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House of Commons Demands Takedown of YouTube Video

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Wednesday May 30, 2007
Earlier this month, I wrote a column highlighting the requirement to obtain permission from the Speaker of the House of Commons to use political clips that air on CPAC.  The column argued that the current rules do not protect parody and should be scrapped by granting broad leeway to reuse clips for a broad range of non-commercial purposes.  As if on cue, the Tea Makers Blog reports that the House of Commons (presumably acting on behalf of the Speaker) sent a notice and takedown notification to YouTube, asking it to remove a parody video of a Parliamentary committee hearing appearance by CBC President Robert Rabinovitch.  The clip has been reposted to MySpace, yet the incident highlights the fact that the concerns associated with this form of online speech are real.  Without a change to the rules, takedown notices involving political speech are likely to become more common in Canada.
Comments (17)add comment

DL said:

Annoyed by Canadian Media
We seem to have a real problem with any kind of real political satire in this country! The Walrus recently had an article about this:

[ link ]
May 30, 2007

Robbo said:

...
I find it very galling for the work of our government, paid for and conducted on behalf of its citizens, to be muzzled not only under a heavy-handed use of outmoded Parliamentary powers but also with the arrogant assumption of power, control and ownership of what is so obviously public discourse.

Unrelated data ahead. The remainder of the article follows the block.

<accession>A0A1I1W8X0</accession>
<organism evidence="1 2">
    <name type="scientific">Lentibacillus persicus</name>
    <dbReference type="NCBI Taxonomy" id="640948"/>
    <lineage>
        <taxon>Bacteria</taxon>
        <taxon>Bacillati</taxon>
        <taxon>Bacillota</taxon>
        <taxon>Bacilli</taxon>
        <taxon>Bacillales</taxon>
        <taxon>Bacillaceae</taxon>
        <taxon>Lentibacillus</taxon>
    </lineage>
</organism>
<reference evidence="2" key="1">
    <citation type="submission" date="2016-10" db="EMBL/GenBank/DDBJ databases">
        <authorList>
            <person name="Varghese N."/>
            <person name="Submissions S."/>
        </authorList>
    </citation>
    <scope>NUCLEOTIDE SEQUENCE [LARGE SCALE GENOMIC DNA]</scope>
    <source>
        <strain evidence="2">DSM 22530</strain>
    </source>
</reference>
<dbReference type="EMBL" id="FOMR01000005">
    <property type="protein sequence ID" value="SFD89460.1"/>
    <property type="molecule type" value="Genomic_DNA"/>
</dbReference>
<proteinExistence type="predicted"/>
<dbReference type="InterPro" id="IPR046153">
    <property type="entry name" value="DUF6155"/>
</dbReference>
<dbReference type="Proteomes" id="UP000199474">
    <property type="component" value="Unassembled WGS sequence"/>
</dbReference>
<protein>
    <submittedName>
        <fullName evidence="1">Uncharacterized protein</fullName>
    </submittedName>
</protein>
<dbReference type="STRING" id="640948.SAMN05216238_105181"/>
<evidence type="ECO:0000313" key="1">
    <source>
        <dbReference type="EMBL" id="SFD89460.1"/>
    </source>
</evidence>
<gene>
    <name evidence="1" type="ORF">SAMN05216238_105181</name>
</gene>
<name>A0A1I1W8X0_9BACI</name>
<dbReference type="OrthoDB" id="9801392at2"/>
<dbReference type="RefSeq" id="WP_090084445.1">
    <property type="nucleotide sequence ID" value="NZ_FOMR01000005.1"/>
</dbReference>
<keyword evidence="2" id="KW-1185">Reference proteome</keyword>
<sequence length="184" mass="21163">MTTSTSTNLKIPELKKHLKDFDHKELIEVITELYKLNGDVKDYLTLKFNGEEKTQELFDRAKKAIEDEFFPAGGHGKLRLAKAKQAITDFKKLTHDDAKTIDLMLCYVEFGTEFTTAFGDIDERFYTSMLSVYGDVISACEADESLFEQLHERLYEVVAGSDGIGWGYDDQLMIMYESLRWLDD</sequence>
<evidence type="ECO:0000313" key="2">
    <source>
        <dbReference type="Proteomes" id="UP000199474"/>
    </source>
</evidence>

Gee, I hope they smarten up fast.

Robbo

htpp://www.millsworks.net/blog
May 30, 2007

Michelle said:

...
Until Canada disposes of the BushLite government of Stephen Harper, we will see more and more attempts to suppress freedom of speech and constrain the information flow from the government.
May 30, 2007

Kevin said:

...
I wonder if it's only parody they will come after, or if it's any use. I guess I'll find out when I launch this app.
May 30, 2007

Jim Cowling said:

...
This is not political and can't be lain at Harper's feet. Historically, in Commonwealth countries that follow the Westminster model, the proceedings of the legislature are protected by privilege. The recording and/or transcription of proceedings in the legislature are assigned to Hansard, and only to Hansard. It is vital, in a democratic society, for the records of House debate and of committees to be accurate and official, and if that precludes the free modification of those proceedings, including parody, that's a small price to pay.

Keep in mind that parliament is, necessarily, separate from and not beholden to the government, executive, judiciary or citizenry. That's the way it always has been and the way that it always will be. Parliament answers to the Speaker, who answers to the Governor-General, who answers to the reigning monarch. They are, in essence, outside the law.

(Just try, as an employee of any legislature in Canada, to unionize, seek redress through Employment Standards, have municipal health by-laws enforced within the precincts, and so on. Not gonna happen.)

I suggest reading this story about the history of Hansard here: [ link ]